Mucinous carcinoma of the skin, primary, and secondary: A clinicopathologic study of 63 cases with emphasis on the morphologic spectrum of primary cutaneous forms: Homologies with mucinous lesions in the breast

Dmitry V. Kazakov, Saul Suster, Philip E. LeBoit, Eduardo Calonje, Michele Bisceglia, Heinz Kutzner, Arno Rütten, Thomas Mentzel, Jörg Schaller, Bernhard Zelger, Mehmet Baltaci, Ilmo Leivo, Christian Rose, Masaharu Fukunaga, Roderick H W Simpson, Yu Yang, J. Andrew Carlson, Alberto Cavazza, Ondrej Hes, Petr MukensnablTomas Vanecek, Ana Fidalgo, Karel Pizinger, Michal Michal

Research output: Contribution to journalArticle

Abstract

We present the largest series of mucinous carcinoma involving the skin, describing the histopathologic, immunohistochemical, electron microscopic, and cytogenetic findings. Our aim was fully to characterize the clinicopathologic spectrum and compare it with that seen in the breast. In addition, we wished to reevaluate the differential diagnostic criteria for distinguishing primary mucinous carcinomas from histologically similar neoplasms involving the skin secondarily, and study some aspects of their pathogenesis. We demonstrate that primary cutaneous mucinous carcinomas span a morphologic spectrum compatible to their mammary counterparts. Both pure and mixed types can be delineated morphologically, and some lesions have mucocele-like configurations. Most lesions seem to originate from in situ lesions that may represent, using mammary pathology terminology, ductal hyperplasia, atypical ductal hyperplasia, or ductal carcinoma in situ or a combination of the three. Inverse cell polarity appears to facilitate the progression of the changes similar to lesions in the breast. The presence of an in situ component defines the neoplasm as primary cutaneous, but its absence does not exclude the diagnosis; although for such neoplasms, full clinical assessment is essential. Mammary mucinous carcinoma involving the skin: all patients presented with lesions on chest wall, breast, axilla, and these locations can serve as clue to the breast origin. Microscopically, cutaneous lesions were of both pure and mixed type, and this correlated with the primary in the breast. Dirty necrosis was a constant histologic finding in intestine mucinous carcinomas involving the skin, and this feature may serve as a clue to an intestinal origin.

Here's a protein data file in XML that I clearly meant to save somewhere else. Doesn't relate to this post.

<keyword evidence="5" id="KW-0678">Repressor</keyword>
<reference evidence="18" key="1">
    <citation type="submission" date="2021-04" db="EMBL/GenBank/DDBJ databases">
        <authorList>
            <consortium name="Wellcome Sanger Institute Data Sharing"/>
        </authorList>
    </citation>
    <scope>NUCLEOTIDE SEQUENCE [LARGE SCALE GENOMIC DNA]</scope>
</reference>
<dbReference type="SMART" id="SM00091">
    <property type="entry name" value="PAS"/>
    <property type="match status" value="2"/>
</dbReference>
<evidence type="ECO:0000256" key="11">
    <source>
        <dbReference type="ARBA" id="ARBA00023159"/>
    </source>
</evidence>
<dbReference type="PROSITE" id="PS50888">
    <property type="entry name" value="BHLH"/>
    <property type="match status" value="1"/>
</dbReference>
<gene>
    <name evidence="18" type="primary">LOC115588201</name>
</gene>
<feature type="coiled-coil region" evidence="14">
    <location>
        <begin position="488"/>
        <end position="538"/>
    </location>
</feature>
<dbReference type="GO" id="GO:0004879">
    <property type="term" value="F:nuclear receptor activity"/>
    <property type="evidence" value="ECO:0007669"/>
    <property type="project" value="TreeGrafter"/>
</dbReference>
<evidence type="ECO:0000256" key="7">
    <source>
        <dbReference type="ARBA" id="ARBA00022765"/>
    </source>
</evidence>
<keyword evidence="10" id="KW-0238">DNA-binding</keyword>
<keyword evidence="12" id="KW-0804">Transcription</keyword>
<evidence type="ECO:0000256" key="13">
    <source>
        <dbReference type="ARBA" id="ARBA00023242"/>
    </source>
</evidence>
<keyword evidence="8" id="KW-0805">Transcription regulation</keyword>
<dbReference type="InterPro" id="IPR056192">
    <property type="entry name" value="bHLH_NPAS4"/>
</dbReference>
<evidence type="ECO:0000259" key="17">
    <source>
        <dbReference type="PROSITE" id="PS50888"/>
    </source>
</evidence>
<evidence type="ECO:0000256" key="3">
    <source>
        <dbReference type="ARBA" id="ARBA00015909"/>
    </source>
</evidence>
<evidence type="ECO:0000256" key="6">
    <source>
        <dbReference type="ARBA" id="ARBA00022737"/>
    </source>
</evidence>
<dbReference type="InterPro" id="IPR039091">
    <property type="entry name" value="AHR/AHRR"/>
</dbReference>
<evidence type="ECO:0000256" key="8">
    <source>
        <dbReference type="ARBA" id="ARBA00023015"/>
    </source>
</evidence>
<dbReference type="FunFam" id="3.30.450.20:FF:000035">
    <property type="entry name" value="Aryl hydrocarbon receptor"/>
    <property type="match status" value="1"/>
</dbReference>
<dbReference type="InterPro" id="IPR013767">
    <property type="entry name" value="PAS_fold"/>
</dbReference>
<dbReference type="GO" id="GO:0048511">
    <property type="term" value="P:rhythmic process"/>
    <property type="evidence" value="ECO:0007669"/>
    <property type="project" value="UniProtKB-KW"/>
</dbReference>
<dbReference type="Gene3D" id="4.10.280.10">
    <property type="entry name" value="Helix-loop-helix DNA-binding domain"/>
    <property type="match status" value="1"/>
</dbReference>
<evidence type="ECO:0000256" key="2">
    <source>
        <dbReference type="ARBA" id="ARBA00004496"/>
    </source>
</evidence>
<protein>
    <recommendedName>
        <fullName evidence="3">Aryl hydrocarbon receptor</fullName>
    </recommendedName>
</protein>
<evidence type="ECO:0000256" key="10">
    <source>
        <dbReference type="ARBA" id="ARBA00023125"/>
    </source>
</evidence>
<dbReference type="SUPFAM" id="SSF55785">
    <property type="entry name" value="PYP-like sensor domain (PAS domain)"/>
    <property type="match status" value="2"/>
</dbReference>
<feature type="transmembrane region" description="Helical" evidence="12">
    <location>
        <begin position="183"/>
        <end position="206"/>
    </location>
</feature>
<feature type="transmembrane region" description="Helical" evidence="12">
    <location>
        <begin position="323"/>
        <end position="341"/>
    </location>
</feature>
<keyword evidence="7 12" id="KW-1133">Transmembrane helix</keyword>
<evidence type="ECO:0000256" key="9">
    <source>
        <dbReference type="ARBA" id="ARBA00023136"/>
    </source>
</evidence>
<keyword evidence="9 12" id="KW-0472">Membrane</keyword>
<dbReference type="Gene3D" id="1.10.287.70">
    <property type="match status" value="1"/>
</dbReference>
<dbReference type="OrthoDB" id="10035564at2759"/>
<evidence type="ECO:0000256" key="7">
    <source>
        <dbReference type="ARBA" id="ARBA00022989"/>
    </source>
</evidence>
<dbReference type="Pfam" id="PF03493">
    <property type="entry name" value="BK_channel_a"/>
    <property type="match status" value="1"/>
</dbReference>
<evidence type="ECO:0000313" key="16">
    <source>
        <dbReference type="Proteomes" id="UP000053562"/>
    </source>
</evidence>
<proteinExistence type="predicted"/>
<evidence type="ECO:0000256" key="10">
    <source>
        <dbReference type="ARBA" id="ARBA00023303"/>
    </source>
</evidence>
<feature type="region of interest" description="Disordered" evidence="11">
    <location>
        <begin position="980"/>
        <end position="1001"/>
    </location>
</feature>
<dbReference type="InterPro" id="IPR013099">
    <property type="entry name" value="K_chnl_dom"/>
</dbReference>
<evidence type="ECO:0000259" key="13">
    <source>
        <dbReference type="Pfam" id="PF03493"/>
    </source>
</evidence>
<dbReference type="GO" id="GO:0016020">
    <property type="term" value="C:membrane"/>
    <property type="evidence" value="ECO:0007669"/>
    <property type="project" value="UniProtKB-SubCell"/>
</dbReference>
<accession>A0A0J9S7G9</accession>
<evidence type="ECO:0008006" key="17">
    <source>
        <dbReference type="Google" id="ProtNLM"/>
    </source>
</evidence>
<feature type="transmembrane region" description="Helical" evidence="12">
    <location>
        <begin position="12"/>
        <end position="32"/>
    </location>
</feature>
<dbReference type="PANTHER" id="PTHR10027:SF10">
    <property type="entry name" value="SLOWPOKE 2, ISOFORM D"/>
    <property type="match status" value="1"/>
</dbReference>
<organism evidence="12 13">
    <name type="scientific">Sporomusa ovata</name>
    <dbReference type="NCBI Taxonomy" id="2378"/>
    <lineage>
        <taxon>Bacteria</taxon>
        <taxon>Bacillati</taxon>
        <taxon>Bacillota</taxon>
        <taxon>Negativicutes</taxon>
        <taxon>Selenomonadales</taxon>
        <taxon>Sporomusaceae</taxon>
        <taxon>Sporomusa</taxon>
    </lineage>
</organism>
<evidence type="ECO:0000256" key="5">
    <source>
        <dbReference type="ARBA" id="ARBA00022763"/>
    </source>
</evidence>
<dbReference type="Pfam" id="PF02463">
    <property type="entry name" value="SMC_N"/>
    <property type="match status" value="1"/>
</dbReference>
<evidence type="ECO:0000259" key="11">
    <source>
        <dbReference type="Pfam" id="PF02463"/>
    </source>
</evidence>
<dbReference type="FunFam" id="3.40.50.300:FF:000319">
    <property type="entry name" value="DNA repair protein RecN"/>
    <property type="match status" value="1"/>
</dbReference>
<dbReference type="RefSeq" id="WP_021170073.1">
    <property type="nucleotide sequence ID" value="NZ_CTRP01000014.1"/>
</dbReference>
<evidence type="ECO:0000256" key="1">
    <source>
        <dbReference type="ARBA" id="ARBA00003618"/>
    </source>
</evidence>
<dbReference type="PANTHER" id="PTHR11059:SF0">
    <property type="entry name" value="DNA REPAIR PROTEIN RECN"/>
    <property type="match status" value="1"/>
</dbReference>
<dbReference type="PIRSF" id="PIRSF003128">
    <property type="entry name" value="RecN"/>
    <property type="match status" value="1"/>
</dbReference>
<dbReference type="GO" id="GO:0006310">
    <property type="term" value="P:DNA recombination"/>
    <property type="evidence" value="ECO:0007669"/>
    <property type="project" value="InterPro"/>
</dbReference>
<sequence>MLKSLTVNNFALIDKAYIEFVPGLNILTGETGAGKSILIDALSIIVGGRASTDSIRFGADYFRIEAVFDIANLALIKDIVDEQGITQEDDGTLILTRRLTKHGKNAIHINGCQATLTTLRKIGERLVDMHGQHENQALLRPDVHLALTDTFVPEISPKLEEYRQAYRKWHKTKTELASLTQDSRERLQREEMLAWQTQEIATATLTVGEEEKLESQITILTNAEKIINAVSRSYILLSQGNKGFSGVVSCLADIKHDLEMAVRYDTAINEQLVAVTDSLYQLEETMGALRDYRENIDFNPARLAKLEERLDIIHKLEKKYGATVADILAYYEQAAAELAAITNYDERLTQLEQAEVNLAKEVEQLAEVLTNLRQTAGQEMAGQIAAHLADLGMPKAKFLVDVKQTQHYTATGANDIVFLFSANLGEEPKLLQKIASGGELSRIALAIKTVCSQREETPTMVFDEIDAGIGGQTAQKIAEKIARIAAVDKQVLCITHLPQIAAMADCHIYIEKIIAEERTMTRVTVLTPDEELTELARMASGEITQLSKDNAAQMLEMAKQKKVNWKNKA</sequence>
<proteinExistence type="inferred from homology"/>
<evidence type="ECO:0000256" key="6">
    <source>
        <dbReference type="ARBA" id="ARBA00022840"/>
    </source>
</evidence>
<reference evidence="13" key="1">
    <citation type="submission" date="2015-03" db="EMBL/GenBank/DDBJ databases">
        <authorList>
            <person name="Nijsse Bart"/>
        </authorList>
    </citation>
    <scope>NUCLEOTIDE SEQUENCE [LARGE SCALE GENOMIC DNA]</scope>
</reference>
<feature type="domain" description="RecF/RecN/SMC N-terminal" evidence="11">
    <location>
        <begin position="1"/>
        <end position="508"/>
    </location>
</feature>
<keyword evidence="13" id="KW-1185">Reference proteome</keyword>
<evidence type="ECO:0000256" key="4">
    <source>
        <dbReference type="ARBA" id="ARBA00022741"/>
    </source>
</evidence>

Original languageEnglish
Pages (from-to)764-782
Number of pages19
JournalAmerican Journal of Surgical Pathology
Volume29
Issue number6
DOIs
Publication statusPublished - Jun 2005

Keywords

  • Dirty necrosis
  • Gelatinous carcinoma
  • Globoid cells
  • HER-2/neu gene
  • In situ
  • Inverse cell polarity
  • Mucinous carcinoma
  • Mucocele-like tumors
  • Signet-ring cells

ASJC Scopus subject areas

  • Anatomy
  • Pathology and Forensic Medicine

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    Kazakov, D. V., Suster, S., LeBoit, P. E., Calonje, E., Bisceglia, M., Kutzner, H., Rütten, A., Mentzel, T., Schaller, J., Zelger, B., Baltaci, M., Leivo, I., Rose, C., Fukunaga, M., Simpson, R. H. W., Yang, Y., Carlson, J. A., Cavazza, A., Hes, O., ... Michal, M. (2005). Mucinous carcinoma of the skin, primary, and secondary: A clinicopathologic study of 63 cases with emphasis on the morphologic spectrum of primary cutaneous forms: Homologies with mucinous lesions in the breast. American Journal of Surgical Pathology, 29(6), 764-782. https://doi.org/10.1097/01.pas.0000159104.02985.6b